Mandates do not have to be drafted by authorities to emphasise and ensure that our beaches are safe. It’s all about putting humanity and some basic principles into practice. Though there is no fixed distance that a lifeguard should monitor, it is rather surprising that one lifeguard (LG) or two are expected to man a beach of about three kilometres. Considering a person is drowning about 800 metres inside the water and the current is pulling him; with two LGs at a distance of almost three km away from the victim, what are his chances of being rescued? We can do the math ourselves.
    The loss of young lives in the water body drowning scenario in India is alarming as the below figures show. We lose over 30,000 youngsters to drowning almost every year. The figures could be much higher as many of the deaths due to drowning go unreported. (See graph)

    The above figures from a survey conducted by the NCRB (National Crime Bureau Records) between 2010 and 2014 show how the rate of drowning deaths fluctuate between 28,000 and 30,000.

    The above figures from a survey conducted by the NCRB (National Crime Bureau Records) between 2010 and 2014 show how the rate of drowning deaths fluctuate between 28,000 and 30,000.

    Beach safety awareness is very low in India. People who do not know to swim venture into the sea, without knowing the topography or checking the time of high tide and low tide. They should be alert to the potential dangers. Talking to locals and checking on the danger spots is always helpful. It is imperative for each and every one of us to be empowered with basic lifesaving skills. We never know when we may have to use them. Appropriate and thoughtful assistance given to a victim in the ‘Platinum Period’ (15 minutes after the incident), can result in his survival until medics arrive and do their part.

    Wisdom from the West
    Our beaches can only be safe if we decide to keep them safe. We often compare ourselves and aspire to follow the lifestyle of the Western world. Let us begin by valuing life. Countries like Australia imbibe lifesaving skills in ‘Nippers’ (a junior activities programme for children between the age of 3 and 12) where the parents and local population volunteer. Everyone is a Lifeguard and all Nippers undergo training to be able to be safe and at the same time enjoy themselves in and around water. We must take our cue from them and work towards creating safe beaches.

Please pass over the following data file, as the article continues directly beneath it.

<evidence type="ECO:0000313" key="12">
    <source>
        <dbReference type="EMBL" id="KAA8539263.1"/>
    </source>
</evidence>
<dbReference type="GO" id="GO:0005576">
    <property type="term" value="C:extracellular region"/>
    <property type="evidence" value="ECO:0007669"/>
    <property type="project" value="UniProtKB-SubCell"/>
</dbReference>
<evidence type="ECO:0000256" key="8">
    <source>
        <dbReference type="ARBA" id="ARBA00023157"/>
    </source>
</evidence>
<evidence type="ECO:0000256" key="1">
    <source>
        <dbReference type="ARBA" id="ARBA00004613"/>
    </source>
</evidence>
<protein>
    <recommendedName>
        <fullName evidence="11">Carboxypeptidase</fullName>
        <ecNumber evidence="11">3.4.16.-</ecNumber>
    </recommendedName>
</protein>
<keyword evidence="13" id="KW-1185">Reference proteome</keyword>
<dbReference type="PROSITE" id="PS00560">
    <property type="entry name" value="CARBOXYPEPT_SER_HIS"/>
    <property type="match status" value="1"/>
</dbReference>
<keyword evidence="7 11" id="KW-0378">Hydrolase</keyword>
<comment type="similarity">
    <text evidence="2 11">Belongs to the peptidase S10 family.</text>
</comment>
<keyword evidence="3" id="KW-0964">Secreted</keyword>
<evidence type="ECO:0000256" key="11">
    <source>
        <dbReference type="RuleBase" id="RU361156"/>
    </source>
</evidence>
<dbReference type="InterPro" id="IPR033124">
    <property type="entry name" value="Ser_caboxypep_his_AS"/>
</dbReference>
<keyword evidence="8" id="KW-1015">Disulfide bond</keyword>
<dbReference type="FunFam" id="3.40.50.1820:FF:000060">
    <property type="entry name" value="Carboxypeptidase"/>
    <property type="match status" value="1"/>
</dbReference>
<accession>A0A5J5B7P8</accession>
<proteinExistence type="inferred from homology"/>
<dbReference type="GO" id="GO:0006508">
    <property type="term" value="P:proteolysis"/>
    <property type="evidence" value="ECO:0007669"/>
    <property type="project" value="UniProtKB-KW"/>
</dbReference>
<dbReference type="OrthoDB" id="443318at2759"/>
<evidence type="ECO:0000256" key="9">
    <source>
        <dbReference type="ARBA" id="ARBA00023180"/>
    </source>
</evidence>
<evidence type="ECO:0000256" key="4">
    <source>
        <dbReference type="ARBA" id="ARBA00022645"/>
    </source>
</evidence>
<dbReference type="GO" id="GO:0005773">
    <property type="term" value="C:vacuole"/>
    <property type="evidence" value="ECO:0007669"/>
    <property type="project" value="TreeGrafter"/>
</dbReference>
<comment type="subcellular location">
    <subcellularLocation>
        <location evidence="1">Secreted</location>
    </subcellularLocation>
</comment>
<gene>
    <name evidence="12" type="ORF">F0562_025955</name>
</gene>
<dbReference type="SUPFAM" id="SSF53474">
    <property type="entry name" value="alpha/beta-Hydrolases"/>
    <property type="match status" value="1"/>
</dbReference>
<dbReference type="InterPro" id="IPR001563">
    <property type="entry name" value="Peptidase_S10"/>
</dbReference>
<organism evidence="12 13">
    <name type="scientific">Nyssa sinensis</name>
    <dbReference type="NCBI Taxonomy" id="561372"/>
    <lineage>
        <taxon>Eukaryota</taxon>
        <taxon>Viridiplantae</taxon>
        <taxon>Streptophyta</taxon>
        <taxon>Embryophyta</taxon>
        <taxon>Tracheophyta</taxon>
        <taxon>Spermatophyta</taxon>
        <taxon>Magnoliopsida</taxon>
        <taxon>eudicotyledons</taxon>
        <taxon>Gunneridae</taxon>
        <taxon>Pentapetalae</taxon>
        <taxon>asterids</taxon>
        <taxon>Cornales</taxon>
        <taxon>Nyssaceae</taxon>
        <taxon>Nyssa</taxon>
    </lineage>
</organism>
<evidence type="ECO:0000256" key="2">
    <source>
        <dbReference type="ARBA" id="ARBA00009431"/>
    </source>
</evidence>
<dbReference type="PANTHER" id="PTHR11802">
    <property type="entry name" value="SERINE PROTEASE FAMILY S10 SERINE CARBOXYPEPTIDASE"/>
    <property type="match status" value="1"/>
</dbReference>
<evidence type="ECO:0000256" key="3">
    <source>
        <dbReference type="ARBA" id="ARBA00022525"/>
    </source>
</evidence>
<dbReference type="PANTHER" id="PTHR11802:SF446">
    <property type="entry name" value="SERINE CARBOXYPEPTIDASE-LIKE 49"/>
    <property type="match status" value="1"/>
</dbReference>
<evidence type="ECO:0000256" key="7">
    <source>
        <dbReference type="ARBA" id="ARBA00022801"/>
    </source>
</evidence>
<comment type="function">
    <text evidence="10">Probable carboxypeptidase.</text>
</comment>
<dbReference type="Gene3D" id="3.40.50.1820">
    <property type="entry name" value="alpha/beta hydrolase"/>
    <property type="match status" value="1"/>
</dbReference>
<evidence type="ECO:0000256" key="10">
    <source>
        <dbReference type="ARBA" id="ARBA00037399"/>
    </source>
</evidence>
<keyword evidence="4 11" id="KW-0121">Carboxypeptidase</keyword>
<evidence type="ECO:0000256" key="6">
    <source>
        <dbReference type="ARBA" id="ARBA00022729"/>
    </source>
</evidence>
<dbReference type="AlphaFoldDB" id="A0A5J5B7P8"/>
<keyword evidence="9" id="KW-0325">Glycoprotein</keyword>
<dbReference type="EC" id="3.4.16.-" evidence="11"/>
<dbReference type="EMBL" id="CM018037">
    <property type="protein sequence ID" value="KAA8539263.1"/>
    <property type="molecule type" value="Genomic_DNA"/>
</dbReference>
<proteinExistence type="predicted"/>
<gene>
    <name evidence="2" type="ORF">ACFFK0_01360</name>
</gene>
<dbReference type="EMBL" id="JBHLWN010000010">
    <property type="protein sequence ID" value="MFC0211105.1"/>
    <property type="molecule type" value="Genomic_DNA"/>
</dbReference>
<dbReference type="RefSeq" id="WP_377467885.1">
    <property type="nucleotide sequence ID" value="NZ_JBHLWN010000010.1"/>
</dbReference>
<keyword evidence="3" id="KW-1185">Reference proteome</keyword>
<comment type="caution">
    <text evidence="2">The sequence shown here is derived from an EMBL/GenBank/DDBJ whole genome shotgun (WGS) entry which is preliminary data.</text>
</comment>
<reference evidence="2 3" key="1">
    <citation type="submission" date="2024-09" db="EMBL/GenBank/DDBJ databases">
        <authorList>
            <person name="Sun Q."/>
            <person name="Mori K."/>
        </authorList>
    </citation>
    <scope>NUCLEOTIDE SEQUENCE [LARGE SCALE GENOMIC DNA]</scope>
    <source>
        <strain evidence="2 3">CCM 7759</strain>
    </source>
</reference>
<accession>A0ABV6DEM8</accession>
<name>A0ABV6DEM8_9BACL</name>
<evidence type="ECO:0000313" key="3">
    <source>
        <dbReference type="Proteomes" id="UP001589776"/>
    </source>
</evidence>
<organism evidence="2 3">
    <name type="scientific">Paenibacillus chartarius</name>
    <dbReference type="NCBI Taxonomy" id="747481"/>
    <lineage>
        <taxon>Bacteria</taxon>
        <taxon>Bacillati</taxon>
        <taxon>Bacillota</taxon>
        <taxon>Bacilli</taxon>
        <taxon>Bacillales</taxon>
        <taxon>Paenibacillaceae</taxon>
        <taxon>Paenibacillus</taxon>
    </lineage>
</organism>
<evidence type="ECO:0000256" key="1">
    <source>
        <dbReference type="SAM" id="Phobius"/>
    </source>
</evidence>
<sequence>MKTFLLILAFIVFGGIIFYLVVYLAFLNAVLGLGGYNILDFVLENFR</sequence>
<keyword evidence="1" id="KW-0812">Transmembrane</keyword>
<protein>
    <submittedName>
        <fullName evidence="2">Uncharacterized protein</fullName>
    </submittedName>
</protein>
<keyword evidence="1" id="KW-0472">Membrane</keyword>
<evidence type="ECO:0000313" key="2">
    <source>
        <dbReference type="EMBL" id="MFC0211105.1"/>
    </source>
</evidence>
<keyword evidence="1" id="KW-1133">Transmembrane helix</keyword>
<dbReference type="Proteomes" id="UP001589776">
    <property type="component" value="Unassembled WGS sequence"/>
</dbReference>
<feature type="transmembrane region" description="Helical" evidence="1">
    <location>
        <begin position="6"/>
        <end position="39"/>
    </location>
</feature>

Developing a healthy beach culture
    At an administrative level I feel the government must draft stringent rules and regulations to be implemented across the Indian sub-continental belt with appropriate punishments for disregard of rules, to make our beaches safe. At the same time, all important safety equipment should be made mandatory at all beaches. This should include rescue tubes, ropes, foam boards, megaphones for warning, buoy rings, Inflatable Rubber Boats (IRBs), surf boards etc., and most important, a dedicated team of volunteers which is skillfully trained and empowered to save lives the right way. Safety signage at our beaches are sometimes in the most dilapidated condition. The signboards have to be clearly visible and at vantage points, which will act as a warning to revelers.

    Many organisations have come forth in the recent past to ensure that a proper beach culture is developed across all the coastal states. This has to begin by building awareness about beach safety. Rashtriya Life Saving Society (India), an official branch of the Royal Life Saving Society, and a member of the International Life Saving Federation, has taken the lead to create a beach culture among many coastal states across India. Their projects like SwimNSurvive which are based upon the ethos of delivering water safety training to children between the age group of 10-16 years, have been quite successful. They have also trained over 10,000 children over the past eight years since the project implementation. Drishti, a lifeguarding and patrolling organisation in the state of Goa has its lifeguards spread across all its beaches with demarcations for safe and rough waters. The organisation has been playing an important role in ensuring beach safety. We need to learn from our mistakes, take a cue from developed countries, and make serious efforts to make our beaches safe and minimise loss of lives in and around water bodies.


    Karn-Ragade

    Karn Ragade

    Karn Ragade is a faculty member of English Language and Literature for the Middle Years Programme at the prestigious Victorious Kidss Educaress, a model IB school in Pune. He has spent many years in social service. He continues to pursue his interest in the same by volunteering with organisations to rekindle maritime awareness among masses, and also by supporting basic first-aid training.